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Members of the IBAMA forest fire brigade, called Prevfogo, fight burning in the Amazon

Members of the IBAMA forest fire brigade, called Prevfogo, fight burning in the Amazon area of rural settlement PDS Nova Fronteira, in the city of Novo Progresso, Para state, northern Brazil, on Sept. 3, 2019. (Photo: Gustavo Basso/NurPhoto via Getty Images)

As Amazon Rainforest Burns, Brazil's Environment Minister to Meet US Group That Denies Climate Crisis at EPA Headquarters

A Greenpeace Brazil campaingner says the Bolsonaro government "makes efforts to deny the problems, not to face them."

Jessica Corbett

Brazilian President Jair Bolsonaro's environment minister will reportedly meet with a right-wing American advocacy group that denies the climate crisis at the U.S. Environmental Protection Agency headquarters ahead of the United Nations Climate Action Summit in New York City later this month.

Ricardo Salles, the Brazilian minister, will sit down with representatives from the Competitive Enterprise Institute (CEI) on Sept. 19, according to The Guardian, which cited a report published in Portuguese Thursday by Folha de S.Paulo, Brazil's biggest daily newspaper. The meeting is scheduled just days before the U.N. summit on Sept. 23, which has inspired climate campaigners to plan a global week of action that's slated to kick off on Sept. 20.

Although the meeting has not been publicly confirmed by Salles nor CEI, the prospect of it still enraged environmentalists who said it showed that Bolsonaro's government "had no commitment to fighting the climate crisis," The Guardian reported. As Greenpeace Brazil public policy director Marcio Astrini put it, "This is a government that makes efforts to deny the problems, not to face them."

As an example of CEI's messaging on climate, The Guardian pointed to a June article on the group's website that reads, in part: "Climate change does not endanger the survival of civilization or the habitability of the planet. So-called climate solutions are bureaucratic power grabs and corporate welfare schemes with no detectable climate-related benefits."

The news of Salles and CEI's meeting comes as fires continue to ravage parts of the Amazon rainforest in Brazil. As Common Dreams has previously reported, "Many of the blazes were deliberately and illegally set by farmers, loggers, and ranchers who, according to critics, have been emboldened by Bolsonaro's aggressive support for deforestation, which was accelerated rapidly during his time in office."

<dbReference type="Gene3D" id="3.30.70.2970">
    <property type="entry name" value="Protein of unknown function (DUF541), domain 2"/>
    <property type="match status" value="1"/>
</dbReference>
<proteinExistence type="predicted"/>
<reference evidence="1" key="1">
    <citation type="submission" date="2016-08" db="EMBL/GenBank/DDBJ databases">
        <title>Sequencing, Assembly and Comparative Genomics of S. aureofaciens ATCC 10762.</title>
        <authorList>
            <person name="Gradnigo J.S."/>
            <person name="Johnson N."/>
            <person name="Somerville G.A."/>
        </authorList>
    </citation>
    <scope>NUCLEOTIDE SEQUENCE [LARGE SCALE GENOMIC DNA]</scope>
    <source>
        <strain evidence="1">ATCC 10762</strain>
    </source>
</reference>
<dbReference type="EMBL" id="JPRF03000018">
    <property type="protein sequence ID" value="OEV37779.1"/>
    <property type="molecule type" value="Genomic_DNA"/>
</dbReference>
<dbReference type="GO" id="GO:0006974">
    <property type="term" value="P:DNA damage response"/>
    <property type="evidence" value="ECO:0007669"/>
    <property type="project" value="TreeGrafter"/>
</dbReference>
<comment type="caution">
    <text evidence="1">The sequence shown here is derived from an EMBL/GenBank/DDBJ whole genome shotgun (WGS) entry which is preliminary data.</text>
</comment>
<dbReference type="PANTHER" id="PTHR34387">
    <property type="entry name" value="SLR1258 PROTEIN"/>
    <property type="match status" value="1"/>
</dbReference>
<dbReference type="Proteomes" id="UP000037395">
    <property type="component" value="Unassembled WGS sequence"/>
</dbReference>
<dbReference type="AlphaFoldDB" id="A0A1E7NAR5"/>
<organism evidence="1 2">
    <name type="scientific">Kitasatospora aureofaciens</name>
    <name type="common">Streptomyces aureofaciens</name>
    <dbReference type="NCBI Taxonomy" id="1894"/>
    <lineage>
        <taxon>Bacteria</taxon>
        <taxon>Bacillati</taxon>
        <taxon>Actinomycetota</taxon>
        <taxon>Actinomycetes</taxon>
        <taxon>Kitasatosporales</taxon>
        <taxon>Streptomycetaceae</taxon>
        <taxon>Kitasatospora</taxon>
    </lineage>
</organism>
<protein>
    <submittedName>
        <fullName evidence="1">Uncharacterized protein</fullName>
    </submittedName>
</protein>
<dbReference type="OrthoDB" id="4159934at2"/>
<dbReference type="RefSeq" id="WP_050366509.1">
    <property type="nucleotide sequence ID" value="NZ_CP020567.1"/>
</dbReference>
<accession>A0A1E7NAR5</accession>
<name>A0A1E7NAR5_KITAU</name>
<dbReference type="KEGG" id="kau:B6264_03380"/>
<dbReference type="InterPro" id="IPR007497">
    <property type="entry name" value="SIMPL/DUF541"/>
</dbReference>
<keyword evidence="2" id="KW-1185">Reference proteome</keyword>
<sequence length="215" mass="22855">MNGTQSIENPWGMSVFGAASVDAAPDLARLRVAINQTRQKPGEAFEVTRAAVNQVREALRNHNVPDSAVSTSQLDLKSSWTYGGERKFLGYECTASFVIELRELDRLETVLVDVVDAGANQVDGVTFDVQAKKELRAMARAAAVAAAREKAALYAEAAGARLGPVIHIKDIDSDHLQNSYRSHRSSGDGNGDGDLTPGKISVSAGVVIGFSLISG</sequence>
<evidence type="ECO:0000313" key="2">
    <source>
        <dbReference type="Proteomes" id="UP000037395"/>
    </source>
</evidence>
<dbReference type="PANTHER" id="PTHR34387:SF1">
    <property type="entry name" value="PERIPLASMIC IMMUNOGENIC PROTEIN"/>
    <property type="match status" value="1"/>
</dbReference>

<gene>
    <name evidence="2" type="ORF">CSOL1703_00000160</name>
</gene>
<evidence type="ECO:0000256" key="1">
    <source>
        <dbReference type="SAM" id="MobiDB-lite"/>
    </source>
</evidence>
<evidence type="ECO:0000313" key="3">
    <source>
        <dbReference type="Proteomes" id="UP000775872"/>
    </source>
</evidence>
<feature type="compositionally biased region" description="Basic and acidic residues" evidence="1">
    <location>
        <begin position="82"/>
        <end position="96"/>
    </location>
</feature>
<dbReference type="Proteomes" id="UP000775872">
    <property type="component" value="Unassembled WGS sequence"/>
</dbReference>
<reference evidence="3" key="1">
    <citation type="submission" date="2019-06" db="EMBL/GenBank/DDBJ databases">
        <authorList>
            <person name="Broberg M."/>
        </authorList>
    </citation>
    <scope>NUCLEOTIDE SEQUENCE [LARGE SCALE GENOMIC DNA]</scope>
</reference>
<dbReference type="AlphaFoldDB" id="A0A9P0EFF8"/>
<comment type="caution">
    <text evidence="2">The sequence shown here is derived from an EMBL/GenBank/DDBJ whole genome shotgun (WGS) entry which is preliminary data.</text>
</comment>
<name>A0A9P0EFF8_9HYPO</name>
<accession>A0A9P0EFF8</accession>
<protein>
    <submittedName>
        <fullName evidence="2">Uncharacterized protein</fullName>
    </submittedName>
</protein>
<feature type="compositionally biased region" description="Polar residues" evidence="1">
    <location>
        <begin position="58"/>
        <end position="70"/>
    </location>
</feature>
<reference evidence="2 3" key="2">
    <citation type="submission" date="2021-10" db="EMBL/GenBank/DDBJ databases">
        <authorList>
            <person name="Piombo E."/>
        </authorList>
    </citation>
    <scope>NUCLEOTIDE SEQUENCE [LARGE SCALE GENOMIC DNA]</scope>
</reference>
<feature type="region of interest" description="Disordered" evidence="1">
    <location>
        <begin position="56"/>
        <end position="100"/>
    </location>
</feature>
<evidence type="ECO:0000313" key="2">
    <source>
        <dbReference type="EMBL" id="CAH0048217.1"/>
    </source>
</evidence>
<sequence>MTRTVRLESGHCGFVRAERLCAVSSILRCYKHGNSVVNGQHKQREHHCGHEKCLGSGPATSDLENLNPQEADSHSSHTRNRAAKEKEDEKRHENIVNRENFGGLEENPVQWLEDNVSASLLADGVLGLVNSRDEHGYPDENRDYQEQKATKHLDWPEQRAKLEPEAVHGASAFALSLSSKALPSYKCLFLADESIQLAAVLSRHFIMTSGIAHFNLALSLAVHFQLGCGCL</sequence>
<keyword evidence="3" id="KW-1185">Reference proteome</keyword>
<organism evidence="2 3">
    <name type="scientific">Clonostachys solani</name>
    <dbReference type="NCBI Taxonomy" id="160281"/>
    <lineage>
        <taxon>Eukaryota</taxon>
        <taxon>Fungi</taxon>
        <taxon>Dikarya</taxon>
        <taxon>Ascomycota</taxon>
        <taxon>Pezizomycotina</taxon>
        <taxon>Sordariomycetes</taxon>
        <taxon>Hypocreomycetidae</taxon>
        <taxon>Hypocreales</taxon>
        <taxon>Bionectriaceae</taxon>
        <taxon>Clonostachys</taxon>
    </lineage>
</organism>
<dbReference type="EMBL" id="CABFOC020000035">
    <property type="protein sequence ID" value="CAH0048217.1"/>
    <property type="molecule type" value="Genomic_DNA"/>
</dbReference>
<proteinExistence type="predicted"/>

Salles, for his part, claimed in July that his country was close to "zero illegal deforestation." However, The Guardian noted, "satellite data from Brazil's Space Research Institute calculated a 278 percent increase in deforestation in July. The institute's director was fired after Bolsonaro described the data as 'lies.' Its data showed more than 30,000 fires in the Amazon in August, the highest since 2010."

The fires in Brazil provoked demonstrations around the globe against the destruction of the Amazon as well as warnings from experts about the long-term consequences of the spike in fires this summer. In late August, Cristiana Paşca Palmer, executive secretary of the U.N. Convention on Biological Diversity, called the fires a sign that "we are moving towards the tipping points that scientists talk about that could produce cascading collapses of natural systems."

Earlier this week, The Verge reported that it could take centuries for burned areas of the rainforest to fully recover.

A few years after a fire burns through an area of the Amazon, the lush vegetation is often replaced with a dense patch of scrawny trees that take up most of the space. The flames can also kill the seeds of other species, and scientists have observed that many birds tend to stay away. "You walk into a burned area and you notice it's brighter, it's hotter, and it just feels drier," says Jos Barlow, an ecologist at Lancaster University in Lancashire, England. Barlow started working in the Brazilian Amazon in 1998, a time when the smoke and flames of forest fires shut down airports, increased hospitalizations, caused blackouts, and cost the country $5 billion in damages.

Earlier this year, an international team looked at 56 sites spread across 10 countries in the Americas to study how these tropical forests, both burned and unburned, regrow over time. The results of the study suggest that they can recover about 80 percent of the tree species they lost within 20 years. "The thing is that [50] years later you still don't have a regenerated Amazonian forest," explains Bruna. Though after half a century, the number of tree species is the same as before, the study concludes, centuries will need to pass until the abundance of those species goes back to normal.

According to Barlow, larger trees that are up to 1,000 years old can die in the years that follow fires because damaged roots and trunks make them more vulnerable to wind and flames may expose them to fatal diseases.

"You've taken thousands and thousands of years of carbon accumulation, you've vaporized it and you've put it into the atmosphere," Emilio Bruna, a tropical biologist and director of the Florida-Brazil Linkage Institute at the University of Florida, told The Verge. "You're not going to have an equivalent rainforest for hundreds of years. And that's hundreds of years we don't have."

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